Today’s reading is Psalm 6-8. Do this: read Ps. 6 this morning, Ps. 7 at mid-day, and Ps. 8 just before you go to bed. Four observations follow:
 Psalm 6 and Psalm 7 are just like Ps. 3-5 in that all five of them are cries out to God for help. Psalm 8 is different from any psalm we’ve encountered thus far, it being not a cry for help, but a hymn.
 Morning. Psalm 6 is also a first, but within its kind. The psalmist is desperately physically ill, and believes – whether rightly or wrongly so we’re not told – that his affliction is God’s direct rebuke/discipline of him. And so, he calls for God to have mercy on him and to save him from death. He is convicted and contrite. Thus, this psalm was recognized early on as the first of seven psalms known as penitential psalms (cf. Ps. 8,32,38,51,102,130,143).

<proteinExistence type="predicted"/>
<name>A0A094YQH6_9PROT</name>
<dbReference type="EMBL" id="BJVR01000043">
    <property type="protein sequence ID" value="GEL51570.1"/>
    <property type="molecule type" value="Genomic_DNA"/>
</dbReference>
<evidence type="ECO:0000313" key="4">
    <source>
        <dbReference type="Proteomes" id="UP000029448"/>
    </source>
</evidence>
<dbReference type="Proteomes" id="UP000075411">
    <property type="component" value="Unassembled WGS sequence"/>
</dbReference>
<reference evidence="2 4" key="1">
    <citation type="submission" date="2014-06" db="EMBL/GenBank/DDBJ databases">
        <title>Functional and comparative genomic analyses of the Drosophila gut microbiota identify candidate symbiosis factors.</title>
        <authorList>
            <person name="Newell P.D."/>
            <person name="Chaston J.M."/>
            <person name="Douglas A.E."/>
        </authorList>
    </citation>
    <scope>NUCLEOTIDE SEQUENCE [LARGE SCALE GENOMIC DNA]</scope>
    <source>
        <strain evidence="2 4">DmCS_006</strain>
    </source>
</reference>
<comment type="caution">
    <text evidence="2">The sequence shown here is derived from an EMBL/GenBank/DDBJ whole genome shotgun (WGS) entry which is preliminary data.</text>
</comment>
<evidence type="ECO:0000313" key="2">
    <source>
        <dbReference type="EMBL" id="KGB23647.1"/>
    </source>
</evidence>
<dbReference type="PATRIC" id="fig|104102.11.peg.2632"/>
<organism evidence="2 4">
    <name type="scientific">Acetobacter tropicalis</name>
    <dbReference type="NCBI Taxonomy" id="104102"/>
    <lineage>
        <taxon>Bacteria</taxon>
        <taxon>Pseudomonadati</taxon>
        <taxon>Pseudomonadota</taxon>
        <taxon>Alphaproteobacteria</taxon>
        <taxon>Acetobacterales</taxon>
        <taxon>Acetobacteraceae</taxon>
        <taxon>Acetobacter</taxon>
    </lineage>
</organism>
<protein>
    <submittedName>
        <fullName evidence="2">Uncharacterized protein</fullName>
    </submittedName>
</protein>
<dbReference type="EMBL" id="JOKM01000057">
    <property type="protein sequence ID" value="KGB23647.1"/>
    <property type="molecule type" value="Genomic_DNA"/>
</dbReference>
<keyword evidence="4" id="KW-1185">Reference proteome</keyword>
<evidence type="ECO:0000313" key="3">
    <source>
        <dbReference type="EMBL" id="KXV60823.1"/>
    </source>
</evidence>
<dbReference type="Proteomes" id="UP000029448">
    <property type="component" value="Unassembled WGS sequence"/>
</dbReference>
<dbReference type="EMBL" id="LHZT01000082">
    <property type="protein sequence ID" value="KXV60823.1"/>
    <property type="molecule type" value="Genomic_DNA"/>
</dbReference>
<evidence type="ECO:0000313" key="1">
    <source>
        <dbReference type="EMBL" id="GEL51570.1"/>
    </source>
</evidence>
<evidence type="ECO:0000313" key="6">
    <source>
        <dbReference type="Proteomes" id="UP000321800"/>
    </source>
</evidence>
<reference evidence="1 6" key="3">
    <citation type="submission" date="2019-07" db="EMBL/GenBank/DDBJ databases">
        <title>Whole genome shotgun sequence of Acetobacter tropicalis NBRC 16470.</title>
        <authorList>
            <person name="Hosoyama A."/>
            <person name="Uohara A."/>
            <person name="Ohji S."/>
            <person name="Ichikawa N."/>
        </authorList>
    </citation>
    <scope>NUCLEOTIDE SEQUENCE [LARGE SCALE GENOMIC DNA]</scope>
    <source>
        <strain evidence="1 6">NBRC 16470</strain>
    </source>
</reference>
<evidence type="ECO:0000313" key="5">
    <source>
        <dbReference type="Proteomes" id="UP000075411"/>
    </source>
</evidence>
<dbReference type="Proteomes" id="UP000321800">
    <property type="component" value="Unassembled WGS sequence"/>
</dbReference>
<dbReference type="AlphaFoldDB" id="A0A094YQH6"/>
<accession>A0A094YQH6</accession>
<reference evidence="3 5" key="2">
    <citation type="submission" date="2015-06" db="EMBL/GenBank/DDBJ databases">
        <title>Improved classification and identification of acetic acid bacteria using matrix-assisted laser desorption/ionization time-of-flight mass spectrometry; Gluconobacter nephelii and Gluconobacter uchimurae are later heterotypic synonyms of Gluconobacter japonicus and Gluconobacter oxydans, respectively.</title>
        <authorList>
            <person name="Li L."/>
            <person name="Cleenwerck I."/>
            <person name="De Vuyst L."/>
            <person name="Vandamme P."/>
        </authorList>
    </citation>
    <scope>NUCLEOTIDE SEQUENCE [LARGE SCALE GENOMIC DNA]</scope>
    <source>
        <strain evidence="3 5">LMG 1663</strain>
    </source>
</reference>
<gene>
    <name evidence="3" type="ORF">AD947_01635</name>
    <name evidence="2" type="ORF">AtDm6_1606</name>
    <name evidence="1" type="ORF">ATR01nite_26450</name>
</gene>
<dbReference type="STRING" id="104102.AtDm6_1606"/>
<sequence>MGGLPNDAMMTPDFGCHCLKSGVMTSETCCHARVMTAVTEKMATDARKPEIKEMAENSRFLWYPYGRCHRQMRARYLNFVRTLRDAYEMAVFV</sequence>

Mid-day. The author of Psalm 7 is one who feels wrongly accused of something(s). He maintains that he is innocent of what others charge him with, and so, calls on God to judge rightly and “decree justice,” namely to deliver him from those who falsely judge him and to “bring to an end the violence of the wicked.”
 Tonight. There are about thirty hymns in the Psalms and there are three different kinds. Psalm 8 is the first hymn psalm and therefore, the first of five of its kind, a hymn about the wonder of creation and the Creator (cf. Ps. 8, 19, 65, 104, 148). Try this: if the full moon is visible from where you are tonight, go out and look at it and read this psalm in its light (cf. 8.3). Meditate on this psalm as you fall asleep.